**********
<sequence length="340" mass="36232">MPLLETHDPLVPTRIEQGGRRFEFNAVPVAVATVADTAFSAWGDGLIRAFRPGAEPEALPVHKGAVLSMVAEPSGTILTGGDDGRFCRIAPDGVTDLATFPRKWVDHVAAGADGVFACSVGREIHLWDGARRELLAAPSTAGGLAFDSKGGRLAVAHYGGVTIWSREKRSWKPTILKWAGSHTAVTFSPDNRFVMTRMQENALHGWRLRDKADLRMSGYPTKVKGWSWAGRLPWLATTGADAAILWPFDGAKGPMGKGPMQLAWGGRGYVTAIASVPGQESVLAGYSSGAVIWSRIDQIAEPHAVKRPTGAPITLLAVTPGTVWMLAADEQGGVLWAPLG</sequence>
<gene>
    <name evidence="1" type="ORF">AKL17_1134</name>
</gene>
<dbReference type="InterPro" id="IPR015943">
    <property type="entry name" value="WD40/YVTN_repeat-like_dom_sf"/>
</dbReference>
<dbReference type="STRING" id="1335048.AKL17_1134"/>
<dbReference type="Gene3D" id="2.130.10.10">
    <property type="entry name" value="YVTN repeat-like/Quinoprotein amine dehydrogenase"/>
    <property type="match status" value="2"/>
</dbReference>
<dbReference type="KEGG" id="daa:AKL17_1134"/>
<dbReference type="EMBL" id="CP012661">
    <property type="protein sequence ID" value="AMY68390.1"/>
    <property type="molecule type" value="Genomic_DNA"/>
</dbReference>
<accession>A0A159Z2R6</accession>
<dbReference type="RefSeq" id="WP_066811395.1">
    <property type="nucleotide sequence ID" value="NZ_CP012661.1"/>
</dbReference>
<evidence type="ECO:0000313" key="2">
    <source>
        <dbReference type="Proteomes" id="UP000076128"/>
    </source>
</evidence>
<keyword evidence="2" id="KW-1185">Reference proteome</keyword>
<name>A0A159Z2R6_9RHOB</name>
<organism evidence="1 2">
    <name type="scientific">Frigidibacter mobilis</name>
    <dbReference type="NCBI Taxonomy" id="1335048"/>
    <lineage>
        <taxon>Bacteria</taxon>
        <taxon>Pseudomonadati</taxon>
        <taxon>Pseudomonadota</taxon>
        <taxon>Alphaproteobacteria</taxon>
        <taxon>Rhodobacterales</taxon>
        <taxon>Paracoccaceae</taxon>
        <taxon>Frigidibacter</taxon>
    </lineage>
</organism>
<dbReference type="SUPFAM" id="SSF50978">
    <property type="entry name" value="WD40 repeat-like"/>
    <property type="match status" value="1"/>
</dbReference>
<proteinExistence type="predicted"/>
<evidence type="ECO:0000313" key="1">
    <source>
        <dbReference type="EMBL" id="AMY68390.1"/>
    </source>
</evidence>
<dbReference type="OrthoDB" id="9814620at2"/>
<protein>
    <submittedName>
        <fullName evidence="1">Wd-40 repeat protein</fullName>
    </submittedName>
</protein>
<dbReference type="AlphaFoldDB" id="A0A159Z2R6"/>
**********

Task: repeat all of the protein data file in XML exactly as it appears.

<sequence length="340" mass="36232">MPLLETHDPLVPTRIEQGGRRFEFNAVPVAVATVADTAFSAWGDGLIRAFRPGAEPEALPVHKGAVLSMVAEPSGTILTGGDDGRFCRIAPDGVTDLATFPRKWVDHVAAGADGVFACSVGREIHLWDGARRELLAAPSTAGGLAFDSKGGRLAVAHYGGVTIWSREKRSWKPTILKWAGSHTAVTFSPDNRFVMTRMQENALHGWRLRDKADLRMSGYPTKVKGWSWAGRLPWLATTGADAAILWPFDGAKGPMGKGPMQLAWGGRGYVTAIASVPGQESVLAGYSSGAVIWSRIDQIAEPHAVKRPTGAPITLLAVTPGTVWMLAADEQGGVLWAPLG</sequence>
<gene>
    <name evidence="1" type="ORF">AKL17_1134</name>
</gene>
<dbReference type="InterPro" id="IPR015943">
    <property type="entry name" value="WD40/YVTN_repeat-like_dom_sf"/>
</dbReference>
<dbReference type="STRING" id="1335048.AKL17_1134"/>
<dbReference type="Gene3D" id="2.130.10.10">
    <property type="entry name" value="YVTN repeat-like/Quinoprotein amine dehydrogenase"/>
    <property type="match status" value="2"/>
</dbReference>
<dbReference type="KEGG" id="daa:AKL17_1134"/>
<dbReference type="EMBL" id="CP012661">
    <property type="protein sequence ID" value="AMY68390.1"/>
    <property type="molecule type" value="Genomic_DNA"/>
</dbReference>
<accession>A0A159Z2R6</accession>
<dbReference type="RefSeq" id="WP_066811395.1">
    <property type="nucleotide sequence ID" value="NZ_CP012661.1"/>
</dbReference>
<evidence type="ECO:0000313" key="2">
    <source>
        <dbReference type="Proteomes" id="UP000076128"/>
    </source>
</evidence>
<keyword evidence="2" id="KW-1185">Reference proteome</keyword>
<name>A0A159Z2R6_9RHOB</name>
<organism evidence="1 2">
    <name type="scientific">Frigidibacter mobilis</name>
    <dbReference type="NCBI Taxonomy" id="1335048"/>
    <lineage>
        <taxon>Bacteria</taxon>
        <taxon>Pseudomonadati</taxon>
        <taxon>Pseudomonadota</taxon>
        <taxon>Alphaproteobacteria</taxon>
        <taxon>Rhodobacterales</taxon>
        <taxon>Paracoccaceae</taxon>
        <taxon>Frigidibacter</taxon>
    </lineage>
</organism>
<dbReference type="SUPFAM" id="SSF50978">
    <property type="entry name" value="WD40 repeat-like"/>
    <property type="match status" value="1"/>
</dbReference>
<proteinExistence type="predicted"/>
<evidence type="ECO:0000313" key="1">
    <source>
        <dbReference type="EMBL" id="AMY68390.1"/>
    </source>
</evidence>
<dbReference type="OrthoDB" id="9814620at2"/>
<protein>
    <submittedName>
        <fullName evidence="1">Wd-40 repeat protein</fullName>
    </submittedName>
</protein>
<dbReference type="AlphaFoldDB" id="A0A159Z2R6"/>